Sunday, September 28, 2008

My First Summer Veggie Garden: A for Effort, B- for Results

I finally accomplished a longtime goal this past summer: I planted a vegetable garden. Yeah! It was a very small garden, just a strip of soil lining one of the sides of our back patio. I figured that it was okay to start small, otherwise I was never going to do it.

I don't really have much gardening experience, so I planted what I heard were easier vegetables to grow: tomatoes and zucchini. I planted four cherry tomato plants, but two of them must have been mislabeled when I bought them because they produced bigger medium-sized tomatoes. I also planted one zucchini plant. The zucchini plant failed and yielded nothing. Two of the tomato plants did quite well, but the other two (the ones with the bigger tomatoes) didn't do as well. The tomatoes they grew had weird spots and abrasions on them and didn't look all that appetizing.

I was pretty diligent about taking care of my little garden: I mixed the soil with some good, rich Miracle-Gro before I planted, tried to space them correctly and dig to the right depth, and watered regularly. I staked the tomatoes (badly) when the plants got tall enough. I need to do better staking next summer. Speaking of which, next summer I plan on doing tomatoes again, and one or two other things that might be more successful than zucchini.

These were the two biggest rewards of having a garden:
1) I love cherry tomatoes, and the best ones I've ever had were surprisingly from this garden. An earth-fresh vegetable that you've just plucked from the ground has a wonderful fresh taste to it that store-bought veggies seem to lose. I loved going out and plucking a ripe red little tomato off the vine and popping it right in my mouth when it was nice and warm from the sun. No pesticides to worry about washing off either. What a wonderful treat!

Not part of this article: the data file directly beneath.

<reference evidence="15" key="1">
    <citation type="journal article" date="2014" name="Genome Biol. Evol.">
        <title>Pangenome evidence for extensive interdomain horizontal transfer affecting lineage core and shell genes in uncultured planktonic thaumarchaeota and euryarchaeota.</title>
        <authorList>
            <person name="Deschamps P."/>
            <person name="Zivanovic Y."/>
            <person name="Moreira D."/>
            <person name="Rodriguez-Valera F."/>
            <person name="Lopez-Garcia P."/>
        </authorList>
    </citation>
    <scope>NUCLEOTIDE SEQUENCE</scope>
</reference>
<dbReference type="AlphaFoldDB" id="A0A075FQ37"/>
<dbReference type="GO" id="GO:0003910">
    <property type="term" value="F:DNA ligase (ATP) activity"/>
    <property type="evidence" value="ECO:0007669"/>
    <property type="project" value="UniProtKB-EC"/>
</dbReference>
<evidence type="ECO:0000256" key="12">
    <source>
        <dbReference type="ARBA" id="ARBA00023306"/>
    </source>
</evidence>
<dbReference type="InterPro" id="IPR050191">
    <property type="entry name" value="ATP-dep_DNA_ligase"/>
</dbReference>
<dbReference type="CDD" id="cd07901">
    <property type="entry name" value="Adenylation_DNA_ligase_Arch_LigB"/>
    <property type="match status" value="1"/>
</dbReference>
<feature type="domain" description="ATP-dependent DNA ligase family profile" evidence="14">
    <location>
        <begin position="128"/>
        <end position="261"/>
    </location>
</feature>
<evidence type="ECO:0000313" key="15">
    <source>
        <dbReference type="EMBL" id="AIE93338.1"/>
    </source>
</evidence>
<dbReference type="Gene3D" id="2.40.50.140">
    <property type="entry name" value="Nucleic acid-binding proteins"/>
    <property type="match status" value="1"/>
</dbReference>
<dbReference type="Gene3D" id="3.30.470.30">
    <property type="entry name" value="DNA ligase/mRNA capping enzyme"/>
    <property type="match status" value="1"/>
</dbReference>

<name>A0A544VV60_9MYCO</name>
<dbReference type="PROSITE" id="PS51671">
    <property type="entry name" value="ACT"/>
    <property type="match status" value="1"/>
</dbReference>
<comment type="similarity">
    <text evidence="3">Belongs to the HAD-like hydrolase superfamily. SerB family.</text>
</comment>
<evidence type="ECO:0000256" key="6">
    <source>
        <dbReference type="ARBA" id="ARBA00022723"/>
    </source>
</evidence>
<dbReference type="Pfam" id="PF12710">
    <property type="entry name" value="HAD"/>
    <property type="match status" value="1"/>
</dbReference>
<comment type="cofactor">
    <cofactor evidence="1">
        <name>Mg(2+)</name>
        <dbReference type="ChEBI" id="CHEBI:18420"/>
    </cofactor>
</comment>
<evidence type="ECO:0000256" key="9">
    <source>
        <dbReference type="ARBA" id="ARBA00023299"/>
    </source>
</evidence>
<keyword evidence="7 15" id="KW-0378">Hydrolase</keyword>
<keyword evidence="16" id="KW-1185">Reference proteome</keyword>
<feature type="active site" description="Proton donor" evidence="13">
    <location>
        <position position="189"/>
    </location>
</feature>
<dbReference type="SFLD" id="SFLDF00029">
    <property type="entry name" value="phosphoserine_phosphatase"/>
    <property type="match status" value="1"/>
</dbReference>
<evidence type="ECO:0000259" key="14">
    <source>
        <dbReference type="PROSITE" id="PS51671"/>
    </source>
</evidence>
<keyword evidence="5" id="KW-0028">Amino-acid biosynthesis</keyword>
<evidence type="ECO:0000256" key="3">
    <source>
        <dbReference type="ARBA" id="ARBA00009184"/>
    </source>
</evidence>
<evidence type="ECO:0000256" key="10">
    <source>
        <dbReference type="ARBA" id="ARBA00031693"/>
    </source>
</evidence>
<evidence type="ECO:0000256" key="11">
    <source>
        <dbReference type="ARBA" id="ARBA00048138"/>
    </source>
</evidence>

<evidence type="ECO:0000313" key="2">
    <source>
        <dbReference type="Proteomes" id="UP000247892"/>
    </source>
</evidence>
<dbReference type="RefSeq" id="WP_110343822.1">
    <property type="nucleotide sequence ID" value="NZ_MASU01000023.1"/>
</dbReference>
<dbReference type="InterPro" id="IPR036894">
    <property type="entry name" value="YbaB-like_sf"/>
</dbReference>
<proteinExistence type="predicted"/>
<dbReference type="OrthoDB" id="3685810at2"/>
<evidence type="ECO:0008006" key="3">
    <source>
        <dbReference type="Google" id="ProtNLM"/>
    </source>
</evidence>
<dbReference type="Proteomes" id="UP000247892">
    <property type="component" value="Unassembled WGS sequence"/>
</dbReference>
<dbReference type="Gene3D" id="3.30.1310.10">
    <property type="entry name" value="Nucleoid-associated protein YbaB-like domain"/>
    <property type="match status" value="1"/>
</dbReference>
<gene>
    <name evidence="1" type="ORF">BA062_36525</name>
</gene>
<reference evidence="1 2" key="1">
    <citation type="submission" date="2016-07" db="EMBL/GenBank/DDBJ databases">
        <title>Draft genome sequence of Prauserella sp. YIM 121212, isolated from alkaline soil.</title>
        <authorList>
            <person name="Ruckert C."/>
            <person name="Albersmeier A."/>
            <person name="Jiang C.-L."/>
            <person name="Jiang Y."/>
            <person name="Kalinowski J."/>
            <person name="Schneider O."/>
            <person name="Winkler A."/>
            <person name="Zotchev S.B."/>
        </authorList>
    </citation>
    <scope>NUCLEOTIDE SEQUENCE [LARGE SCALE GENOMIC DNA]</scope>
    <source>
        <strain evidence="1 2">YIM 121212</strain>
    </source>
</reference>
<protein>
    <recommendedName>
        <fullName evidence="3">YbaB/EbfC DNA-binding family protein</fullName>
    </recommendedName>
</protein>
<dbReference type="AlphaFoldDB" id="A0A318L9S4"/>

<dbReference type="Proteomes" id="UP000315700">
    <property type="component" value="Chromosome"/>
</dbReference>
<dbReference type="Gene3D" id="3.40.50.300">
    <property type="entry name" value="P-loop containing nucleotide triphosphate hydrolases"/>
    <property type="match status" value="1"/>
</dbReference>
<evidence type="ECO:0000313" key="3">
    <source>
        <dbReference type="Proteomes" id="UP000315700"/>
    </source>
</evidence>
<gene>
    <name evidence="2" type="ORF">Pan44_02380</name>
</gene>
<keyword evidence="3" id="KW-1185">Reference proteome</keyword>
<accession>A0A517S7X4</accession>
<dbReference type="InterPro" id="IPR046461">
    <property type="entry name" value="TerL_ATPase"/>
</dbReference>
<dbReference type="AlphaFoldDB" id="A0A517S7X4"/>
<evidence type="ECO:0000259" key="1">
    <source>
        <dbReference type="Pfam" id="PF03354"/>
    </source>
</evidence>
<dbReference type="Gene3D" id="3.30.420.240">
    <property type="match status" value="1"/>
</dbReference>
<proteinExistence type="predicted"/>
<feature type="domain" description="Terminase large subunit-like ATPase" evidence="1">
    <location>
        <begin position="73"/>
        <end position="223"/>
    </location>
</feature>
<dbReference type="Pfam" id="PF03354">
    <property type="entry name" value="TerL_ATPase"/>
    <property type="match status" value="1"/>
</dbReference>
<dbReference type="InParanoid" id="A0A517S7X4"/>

2) John actually ate a few tomatoes because he saw how they grew from our own plants. VICTORY! He also got to learn more about nature by helping out with the gardening, which he really enjoyed.

I went to Home Depot's Garden Center in mid-May, chose my four tomato plants, and planted them. Soon after that I bought some zucchini seeds and planted those too.

By mid-June, the plants looked like this. The zucchini sprouts are on the right end, and the rest are the tomato plants.

End of June. Note John's little broom I used for staking, since I didn't have any actual stakes to use yet! I didn't really know what I was doing.

So a few weeks later, a kind friend gave me some of her old tomato stakes to use.

The first tomato!!

Soon after the first one appeared, little clusters of them came into being.

The zucchini plant sprouted this pretty yellow flower. I've heard that those are edible, but I didn't indulge.
In the middle of July, we got a huge rainstorm, and it wreaked havoc on my poor little garden. Fortunately I was able to fix it back up.

I was excited the day that I found the first red tomato!

Here's John in August, picking the ripe tomatoes.

Puttin' the kid to work!

This is the failed zucchini plant that I uprooted and tossed into the woods that day. Some little animal had a feast on this every night during the summer. Maybe that's one of the reasons why it didn't sprout any veggies. More likely it was my own ineptitude.
The sweet taste of success: He actually wanted to eat tomatoes! It made the months-long effort totally worth it.